Development and validation of a prediction equation estimating heat production by carbon dioxide entry rate technique.

T. Sahlu, H. G. Jung, J. A. Nienaber, James Morris

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13 Scopus citations


A series of experiments was conducted to validate the CO2 entry rate technique (CERT) for prediction of heat production (HP) of sheep. Finnsheep cross wethers were used. Carbon dioxide production was estimated by continuous infusion of NaH14CO3 intraperitoneally and collection of saliva. Times required for 14C to equilibrate with the body CO2-bicarbonate pool and excretion of 14C in feces and urine were determined in four wethers (45.5 +/- 1.7 kg) infused for 3 d. Retention of radioactivity was measured for wethers (29.0 +/- 1.9 kg) slaughtered 3 h and 3, 10 and 15 d postinfusion. Using an indirect respiration calorimeter, CO2 production estimates were compared to values derived by CERT for six wethers (45.0 +/- .4 kg) fed at low, medium and high levels of intake. Further data on feed intake level and CO2 production were obtained from 24 wethers in two weight groups (29.5 +/- 1.1 and 42.3 +/- 1.4 kg) fed at three levels of intake. From 12 to 20 h were required for equilibration of NaH14CO3 and the body CO2-bicarbonate pool. Radioactivity of the saliva samples declined rapidly after cessation of infusion. Fecal and urine excretion of 14C was minimal. No detectable 14C was found in tissue of animals slaughtered after CERT. Estimates of daily CO2 production did not differ between the calorimetry and CERT measurements (20.6 vs 20.3 liters/kg body weight .75). Although feed intake levels were different, HP and respiratory quotients (RQ) did not differ between the methods. In the second calorimetry experiment, feed intake level was correlated with estimated HP. Respiratory quotient values did not differ among intake levels.(ABSTRACT TRUNCATED AT 250 WORDS)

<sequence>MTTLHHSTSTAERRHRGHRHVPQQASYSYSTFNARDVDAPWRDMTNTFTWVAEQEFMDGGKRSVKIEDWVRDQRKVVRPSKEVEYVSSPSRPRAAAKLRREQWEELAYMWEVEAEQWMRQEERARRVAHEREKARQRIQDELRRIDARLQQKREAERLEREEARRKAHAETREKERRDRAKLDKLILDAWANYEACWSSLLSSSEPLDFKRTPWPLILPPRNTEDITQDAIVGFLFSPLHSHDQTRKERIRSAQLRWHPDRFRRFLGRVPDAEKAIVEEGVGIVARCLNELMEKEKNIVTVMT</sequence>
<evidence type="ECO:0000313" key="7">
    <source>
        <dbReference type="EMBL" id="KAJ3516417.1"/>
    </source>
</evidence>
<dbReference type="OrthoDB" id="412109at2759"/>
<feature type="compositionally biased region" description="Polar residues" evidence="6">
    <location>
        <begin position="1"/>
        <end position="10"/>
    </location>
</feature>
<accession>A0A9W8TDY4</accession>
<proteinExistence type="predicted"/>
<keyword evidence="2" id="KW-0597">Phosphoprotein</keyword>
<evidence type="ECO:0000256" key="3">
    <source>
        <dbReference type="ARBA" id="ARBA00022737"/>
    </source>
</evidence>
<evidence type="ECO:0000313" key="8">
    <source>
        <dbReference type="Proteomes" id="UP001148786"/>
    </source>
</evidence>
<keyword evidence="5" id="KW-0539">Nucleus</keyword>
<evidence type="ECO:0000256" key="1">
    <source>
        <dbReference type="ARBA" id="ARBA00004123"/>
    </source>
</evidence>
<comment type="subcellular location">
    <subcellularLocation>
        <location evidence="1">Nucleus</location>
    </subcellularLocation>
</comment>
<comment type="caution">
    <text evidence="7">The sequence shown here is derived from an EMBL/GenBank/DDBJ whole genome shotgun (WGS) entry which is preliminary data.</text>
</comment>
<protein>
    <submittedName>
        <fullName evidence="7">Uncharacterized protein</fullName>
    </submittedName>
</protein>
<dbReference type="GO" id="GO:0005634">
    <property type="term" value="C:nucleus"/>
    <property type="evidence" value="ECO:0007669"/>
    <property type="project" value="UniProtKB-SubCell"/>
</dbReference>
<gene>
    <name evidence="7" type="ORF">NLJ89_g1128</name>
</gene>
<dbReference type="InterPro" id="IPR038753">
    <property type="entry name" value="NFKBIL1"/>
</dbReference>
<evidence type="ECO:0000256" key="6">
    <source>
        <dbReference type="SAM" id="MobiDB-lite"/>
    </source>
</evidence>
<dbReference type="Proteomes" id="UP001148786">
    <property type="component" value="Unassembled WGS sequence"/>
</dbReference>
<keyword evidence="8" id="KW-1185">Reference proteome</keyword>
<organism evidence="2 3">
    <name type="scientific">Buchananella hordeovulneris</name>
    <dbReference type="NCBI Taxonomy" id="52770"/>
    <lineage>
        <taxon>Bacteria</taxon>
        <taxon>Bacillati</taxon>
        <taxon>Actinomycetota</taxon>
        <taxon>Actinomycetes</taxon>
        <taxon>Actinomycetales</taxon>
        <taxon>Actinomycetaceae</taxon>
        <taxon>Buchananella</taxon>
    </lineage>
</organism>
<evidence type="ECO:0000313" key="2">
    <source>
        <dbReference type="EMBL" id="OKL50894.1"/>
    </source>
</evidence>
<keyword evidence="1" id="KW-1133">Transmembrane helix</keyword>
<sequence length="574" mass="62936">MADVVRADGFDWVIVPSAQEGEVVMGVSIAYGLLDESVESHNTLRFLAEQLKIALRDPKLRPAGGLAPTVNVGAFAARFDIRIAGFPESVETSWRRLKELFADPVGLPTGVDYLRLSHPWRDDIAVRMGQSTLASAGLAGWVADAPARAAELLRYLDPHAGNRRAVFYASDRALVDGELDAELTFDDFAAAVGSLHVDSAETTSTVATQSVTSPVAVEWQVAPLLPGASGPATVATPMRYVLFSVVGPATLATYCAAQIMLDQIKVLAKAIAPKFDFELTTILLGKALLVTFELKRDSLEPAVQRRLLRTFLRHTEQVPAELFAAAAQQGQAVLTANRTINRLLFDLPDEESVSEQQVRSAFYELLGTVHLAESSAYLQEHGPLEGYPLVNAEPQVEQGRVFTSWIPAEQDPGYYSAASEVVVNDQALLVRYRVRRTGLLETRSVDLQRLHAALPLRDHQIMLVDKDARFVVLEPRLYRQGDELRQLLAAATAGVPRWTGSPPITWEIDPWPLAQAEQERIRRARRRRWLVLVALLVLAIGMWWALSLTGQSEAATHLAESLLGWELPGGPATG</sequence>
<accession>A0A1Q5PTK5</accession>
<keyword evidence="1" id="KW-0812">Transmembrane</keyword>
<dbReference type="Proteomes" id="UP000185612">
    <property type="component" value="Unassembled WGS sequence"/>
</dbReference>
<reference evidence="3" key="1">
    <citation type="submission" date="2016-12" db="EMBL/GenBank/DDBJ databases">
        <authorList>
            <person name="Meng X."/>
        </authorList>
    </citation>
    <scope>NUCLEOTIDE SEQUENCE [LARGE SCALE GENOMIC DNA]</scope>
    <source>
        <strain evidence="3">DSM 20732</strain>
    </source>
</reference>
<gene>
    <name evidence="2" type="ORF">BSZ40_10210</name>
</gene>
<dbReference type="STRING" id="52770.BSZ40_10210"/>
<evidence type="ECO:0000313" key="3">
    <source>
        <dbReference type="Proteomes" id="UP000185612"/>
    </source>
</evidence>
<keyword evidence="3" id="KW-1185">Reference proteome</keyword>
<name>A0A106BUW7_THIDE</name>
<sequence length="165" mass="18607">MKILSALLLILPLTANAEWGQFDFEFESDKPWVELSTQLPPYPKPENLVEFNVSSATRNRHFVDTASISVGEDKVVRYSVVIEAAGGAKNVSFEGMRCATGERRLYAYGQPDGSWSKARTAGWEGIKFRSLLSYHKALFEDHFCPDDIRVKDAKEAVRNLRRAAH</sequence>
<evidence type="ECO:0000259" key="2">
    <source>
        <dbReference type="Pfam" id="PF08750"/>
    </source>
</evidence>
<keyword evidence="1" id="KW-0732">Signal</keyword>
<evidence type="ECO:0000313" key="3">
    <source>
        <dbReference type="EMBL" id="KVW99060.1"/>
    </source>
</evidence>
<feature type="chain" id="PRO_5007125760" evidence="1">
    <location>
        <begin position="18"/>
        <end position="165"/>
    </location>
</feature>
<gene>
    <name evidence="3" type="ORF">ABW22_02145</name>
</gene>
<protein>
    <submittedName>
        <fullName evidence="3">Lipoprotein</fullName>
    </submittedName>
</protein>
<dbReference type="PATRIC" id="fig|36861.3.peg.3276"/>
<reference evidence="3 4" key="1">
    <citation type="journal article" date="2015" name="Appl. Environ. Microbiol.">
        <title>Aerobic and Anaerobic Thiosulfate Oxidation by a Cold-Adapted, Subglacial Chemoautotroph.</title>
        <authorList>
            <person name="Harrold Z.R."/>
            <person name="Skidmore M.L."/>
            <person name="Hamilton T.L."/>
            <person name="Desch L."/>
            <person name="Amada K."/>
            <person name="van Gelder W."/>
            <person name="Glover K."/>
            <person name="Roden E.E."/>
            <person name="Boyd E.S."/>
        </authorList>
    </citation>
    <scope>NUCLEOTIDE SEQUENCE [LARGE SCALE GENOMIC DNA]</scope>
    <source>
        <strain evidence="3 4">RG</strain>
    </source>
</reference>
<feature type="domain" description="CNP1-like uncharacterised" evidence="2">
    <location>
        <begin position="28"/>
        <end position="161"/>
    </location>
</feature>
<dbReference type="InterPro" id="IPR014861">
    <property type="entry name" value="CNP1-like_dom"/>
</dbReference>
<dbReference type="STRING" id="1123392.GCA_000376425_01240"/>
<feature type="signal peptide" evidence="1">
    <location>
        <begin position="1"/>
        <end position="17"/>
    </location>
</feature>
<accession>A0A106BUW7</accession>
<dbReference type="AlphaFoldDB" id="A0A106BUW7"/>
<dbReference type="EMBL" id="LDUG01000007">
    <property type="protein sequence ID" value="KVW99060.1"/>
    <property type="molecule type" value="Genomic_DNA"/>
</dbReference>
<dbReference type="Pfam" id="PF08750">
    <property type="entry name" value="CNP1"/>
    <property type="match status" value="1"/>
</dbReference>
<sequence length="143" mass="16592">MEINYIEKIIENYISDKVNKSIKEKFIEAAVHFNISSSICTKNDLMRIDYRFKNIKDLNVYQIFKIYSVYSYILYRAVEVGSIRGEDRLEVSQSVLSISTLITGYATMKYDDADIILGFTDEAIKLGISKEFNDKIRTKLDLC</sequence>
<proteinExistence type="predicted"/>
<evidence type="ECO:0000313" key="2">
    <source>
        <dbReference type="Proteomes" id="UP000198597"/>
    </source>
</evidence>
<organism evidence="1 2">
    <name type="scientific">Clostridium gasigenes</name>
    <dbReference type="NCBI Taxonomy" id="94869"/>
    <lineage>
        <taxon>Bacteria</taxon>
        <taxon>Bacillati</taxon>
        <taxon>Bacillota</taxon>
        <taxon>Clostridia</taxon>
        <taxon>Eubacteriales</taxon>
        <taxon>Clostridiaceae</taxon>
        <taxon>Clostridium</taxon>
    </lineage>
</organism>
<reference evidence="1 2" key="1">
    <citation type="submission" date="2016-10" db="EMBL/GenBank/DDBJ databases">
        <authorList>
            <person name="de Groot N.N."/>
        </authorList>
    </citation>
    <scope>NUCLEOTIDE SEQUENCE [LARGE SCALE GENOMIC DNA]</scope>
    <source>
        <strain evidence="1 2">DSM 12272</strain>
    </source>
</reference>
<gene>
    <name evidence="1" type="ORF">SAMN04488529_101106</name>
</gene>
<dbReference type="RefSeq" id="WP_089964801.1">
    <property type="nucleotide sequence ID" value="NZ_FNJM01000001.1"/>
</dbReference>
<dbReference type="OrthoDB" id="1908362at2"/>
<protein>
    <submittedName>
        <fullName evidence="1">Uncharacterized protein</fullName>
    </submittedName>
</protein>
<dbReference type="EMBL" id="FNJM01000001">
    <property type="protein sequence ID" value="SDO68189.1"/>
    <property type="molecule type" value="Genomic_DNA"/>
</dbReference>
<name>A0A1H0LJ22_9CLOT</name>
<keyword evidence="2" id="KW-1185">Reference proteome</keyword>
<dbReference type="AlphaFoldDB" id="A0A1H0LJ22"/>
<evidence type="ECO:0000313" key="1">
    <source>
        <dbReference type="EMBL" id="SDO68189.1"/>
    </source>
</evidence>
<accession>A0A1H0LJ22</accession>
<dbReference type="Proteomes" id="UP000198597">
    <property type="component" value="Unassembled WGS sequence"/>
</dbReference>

Original languageEnglish (US)
Pages (from-to)2036-2043
Number of pages8
JournalJournal of Animal Science
Issue number8
StatePublished - Jan 1 1988

ASJC Scopus subject areas

  • Food Science
  • Animal Science and Zoology
  • Genetics


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